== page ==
ManCrush: Bryan Knight
We caught up with Bryan Knight for a behind-the-scenes look at his comic series Velvet Collar.
What was your inspiration for creating the Velvet Collar comics?
Once upon a time, there was rentboy.com – the largest online advertisement platform for male sex workers in the world.
Then, in August 2015, Rentboy’s main office in New York City was raided by the NYPD and by I.C.E. The owner and six employees were charged with a number of federal crimes – all but one charge against the CEO were subsequently dropped.
When I got out of school, I had two Masters degrees in an economy where a new scientist needed five years of prior experience for an upaid internship. Sex work and porn kept me alive and have helped me achieve what was promised by the American Dream – being free of debt, some savings, medical insurance, and a safe home with my loved ones. Yes, the business has problems and they need to be remedied. Still, the work was better than corporate culture and the messed up system of money that wasn’t working for me or almost anyone that I knew.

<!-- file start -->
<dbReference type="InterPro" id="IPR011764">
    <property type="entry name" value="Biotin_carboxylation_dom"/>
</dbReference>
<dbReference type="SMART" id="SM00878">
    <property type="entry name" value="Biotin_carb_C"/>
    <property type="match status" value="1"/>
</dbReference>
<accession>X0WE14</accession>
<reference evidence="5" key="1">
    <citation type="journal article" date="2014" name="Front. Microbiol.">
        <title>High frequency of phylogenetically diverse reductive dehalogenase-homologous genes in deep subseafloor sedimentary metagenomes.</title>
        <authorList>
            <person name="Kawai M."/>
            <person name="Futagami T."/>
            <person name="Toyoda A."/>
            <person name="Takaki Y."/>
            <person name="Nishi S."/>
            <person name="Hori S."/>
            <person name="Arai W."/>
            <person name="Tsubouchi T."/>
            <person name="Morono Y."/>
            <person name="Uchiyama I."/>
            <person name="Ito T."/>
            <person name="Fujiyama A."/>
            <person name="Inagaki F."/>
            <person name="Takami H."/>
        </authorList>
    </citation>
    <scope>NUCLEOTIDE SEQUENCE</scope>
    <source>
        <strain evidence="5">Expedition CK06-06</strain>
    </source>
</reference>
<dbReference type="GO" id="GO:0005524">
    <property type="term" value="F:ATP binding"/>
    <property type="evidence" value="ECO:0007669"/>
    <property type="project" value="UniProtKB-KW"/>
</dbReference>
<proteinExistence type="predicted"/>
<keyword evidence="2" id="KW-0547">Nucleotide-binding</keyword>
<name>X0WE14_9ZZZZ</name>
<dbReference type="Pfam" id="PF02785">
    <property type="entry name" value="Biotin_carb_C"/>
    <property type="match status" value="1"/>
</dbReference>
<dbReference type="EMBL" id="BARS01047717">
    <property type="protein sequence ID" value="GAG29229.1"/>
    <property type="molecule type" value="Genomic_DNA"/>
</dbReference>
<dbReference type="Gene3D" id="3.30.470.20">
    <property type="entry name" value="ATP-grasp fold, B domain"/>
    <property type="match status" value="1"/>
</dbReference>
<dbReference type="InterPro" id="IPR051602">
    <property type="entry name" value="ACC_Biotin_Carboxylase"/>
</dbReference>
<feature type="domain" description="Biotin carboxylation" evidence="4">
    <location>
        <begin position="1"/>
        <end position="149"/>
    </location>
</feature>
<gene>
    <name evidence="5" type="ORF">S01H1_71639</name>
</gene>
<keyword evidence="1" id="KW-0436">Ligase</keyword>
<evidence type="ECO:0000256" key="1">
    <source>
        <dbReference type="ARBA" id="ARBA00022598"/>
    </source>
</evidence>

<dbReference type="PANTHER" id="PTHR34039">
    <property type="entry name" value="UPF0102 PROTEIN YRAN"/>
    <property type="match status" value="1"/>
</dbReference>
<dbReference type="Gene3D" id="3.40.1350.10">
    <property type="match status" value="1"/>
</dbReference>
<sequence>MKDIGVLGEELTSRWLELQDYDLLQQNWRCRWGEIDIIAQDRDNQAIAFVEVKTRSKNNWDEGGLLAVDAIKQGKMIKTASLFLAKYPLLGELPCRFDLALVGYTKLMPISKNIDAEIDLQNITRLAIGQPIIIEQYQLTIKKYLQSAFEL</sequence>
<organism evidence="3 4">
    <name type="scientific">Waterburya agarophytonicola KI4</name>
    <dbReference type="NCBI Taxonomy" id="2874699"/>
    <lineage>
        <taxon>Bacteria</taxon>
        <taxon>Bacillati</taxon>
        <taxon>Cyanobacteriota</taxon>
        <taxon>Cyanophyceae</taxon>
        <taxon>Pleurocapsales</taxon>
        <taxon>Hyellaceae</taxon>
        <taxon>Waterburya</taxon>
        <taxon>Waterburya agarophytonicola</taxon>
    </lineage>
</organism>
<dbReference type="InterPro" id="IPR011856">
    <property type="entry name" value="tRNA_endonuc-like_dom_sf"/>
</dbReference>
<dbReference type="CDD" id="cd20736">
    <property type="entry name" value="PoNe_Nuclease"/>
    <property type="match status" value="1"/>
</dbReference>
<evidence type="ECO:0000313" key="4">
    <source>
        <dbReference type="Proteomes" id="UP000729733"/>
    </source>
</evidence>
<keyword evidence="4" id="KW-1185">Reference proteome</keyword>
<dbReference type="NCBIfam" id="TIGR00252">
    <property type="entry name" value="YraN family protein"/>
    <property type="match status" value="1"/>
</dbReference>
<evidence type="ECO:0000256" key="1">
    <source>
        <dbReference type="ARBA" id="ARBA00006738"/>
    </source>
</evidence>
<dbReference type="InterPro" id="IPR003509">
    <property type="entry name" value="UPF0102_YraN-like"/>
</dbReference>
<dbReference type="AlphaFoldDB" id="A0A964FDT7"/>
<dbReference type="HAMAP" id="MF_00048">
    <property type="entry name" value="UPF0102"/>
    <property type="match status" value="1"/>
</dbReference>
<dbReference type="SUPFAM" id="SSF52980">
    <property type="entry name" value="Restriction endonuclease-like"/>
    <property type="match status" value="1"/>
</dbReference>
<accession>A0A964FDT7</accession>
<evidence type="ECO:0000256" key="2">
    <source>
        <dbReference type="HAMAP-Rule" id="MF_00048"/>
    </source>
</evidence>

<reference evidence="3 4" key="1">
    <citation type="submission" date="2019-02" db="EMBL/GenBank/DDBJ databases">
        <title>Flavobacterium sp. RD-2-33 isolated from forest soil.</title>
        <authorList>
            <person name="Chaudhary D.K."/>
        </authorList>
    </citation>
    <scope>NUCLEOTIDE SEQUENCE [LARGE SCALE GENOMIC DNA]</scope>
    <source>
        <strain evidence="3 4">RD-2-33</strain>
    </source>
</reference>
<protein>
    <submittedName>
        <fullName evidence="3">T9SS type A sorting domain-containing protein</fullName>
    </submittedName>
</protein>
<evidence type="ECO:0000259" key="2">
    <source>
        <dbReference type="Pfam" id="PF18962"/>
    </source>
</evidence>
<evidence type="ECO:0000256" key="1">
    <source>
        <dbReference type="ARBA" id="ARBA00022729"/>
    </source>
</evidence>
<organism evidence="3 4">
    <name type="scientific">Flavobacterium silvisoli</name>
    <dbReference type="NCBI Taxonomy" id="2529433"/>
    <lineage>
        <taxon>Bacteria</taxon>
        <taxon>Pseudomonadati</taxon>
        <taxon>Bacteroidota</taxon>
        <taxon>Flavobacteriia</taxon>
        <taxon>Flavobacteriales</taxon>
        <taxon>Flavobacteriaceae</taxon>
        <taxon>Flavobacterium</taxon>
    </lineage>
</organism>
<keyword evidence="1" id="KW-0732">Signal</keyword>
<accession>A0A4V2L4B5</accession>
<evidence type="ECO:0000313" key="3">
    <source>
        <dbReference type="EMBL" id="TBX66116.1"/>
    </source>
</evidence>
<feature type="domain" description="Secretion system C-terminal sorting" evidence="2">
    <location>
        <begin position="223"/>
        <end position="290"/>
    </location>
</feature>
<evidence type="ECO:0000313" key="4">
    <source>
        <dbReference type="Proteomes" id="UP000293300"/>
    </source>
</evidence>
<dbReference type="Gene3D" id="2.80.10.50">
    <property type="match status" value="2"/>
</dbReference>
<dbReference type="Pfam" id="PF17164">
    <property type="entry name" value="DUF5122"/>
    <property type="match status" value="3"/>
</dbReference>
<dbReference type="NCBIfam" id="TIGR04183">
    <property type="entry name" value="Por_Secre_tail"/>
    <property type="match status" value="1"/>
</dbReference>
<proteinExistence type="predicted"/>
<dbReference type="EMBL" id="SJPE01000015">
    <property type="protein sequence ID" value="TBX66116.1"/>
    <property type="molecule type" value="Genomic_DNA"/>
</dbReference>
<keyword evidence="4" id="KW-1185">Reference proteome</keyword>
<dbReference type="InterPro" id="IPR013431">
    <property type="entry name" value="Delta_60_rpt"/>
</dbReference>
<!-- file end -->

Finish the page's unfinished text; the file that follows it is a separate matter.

When the raid happened, I knew I had to record and remember the experiences of my co-workers and myself before they were forgotten. Our stories are passed down by word-of-myth and disappear fast, so I set to work in a way that I thought would make people sit up and pay attention.
Are you drawing on your own sex work experiences to create these characters and their adventures?
Most of the characters in the series are real porn performers and sex workers. They either portray their own stories or an amalgamation of stories for the entertainment aspect of the narrative.
On the first page of Issue 1, the character Abel Rey is confronted by a surprised boyfriend about his sex work. He is promised understanding and then later dumped after sex. This story really happened, but not to me. I have been rejected and excluded by peers for coming out about my work, so portraying this experience was part of a core experience all sex workers have to confront and manage at some point.